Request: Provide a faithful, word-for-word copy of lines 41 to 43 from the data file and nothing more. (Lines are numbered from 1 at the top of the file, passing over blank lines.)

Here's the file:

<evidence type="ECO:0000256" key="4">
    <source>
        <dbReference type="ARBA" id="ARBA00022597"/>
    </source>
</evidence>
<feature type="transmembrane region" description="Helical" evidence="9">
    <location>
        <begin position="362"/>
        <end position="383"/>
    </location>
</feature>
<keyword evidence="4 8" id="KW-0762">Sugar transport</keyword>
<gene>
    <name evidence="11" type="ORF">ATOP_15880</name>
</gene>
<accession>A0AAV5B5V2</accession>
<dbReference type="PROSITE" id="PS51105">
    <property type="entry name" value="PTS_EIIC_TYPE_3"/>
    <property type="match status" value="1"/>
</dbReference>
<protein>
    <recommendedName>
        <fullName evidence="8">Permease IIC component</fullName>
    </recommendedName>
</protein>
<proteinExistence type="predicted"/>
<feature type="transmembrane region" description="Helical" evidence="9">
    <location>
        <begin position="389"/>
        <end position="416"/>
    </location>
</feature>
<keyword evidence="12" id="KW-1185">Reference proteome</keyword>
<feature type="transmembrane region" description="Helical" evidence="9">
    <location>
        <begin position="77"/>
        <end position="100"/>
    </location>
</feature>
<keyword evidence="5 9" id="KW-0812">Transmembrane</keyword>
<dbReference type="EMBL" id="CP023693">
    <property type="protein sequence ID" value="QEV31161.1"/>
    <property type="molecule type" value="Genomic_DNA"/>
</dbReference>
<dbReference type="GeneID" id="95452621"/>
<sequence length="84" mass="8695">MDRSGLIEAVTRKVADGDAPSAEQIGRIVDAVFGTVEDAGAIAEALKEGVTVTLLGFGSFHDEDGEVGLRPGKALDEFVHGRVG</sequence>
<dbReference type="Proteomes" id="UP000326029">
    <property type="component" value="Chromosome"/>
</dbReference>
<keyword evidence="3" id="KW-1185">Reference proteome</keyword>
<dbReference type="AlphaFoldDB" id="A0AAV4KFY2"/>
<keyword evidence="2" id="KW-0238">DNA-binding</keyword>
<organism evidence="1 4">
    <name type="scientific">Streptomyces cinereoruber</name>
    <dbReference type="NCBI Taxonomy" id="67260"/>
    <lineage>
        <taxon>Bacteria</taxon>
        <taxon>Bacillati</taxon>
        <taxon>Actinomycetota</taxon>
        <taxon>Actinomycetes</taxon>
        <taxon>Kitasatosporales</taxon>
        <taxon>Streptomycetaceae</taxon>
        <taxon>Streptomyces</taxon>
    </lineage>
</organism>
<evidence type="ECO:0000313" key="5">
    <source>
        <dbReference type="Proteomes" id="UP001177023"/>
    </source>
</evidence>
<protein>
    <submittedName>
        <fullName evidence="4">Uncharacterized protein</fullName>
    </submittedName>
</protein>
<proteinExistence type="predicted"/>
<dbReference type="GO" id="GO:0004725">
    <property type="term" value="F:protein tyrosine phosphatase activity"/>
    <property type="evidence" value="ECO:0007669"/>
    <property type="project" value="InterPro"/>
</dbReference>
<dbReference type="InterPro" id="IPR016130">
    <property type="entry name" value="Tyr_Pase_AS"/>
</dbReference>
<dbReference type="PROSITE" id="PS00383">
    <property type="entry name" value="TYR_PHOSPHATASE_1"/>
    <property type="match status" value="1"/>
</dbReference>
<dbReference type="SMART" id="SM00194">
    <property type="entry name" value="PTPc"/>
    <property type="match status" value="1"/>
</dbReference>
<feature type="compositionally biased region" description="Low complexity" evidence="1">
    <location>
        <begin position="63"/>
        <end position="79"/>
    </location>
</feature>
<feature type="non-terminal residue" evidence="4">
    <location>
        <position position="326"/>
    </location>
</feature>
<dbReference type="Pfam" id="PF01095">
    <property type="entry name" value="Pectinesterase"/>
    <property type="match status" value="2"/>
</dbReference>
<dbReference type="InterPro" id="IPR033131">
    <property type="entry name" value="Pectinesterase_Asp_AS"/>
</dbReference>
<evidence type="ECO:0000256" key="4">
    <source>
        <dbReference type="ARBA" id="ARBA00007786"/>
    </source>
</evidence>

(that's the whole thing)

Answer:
<dbReference type="EMBL" id="CP023693">
    <property type="protein sequence ID" value="QEV31161.1"/>
    <property type="molecule type" value="Genomic_DNA"/>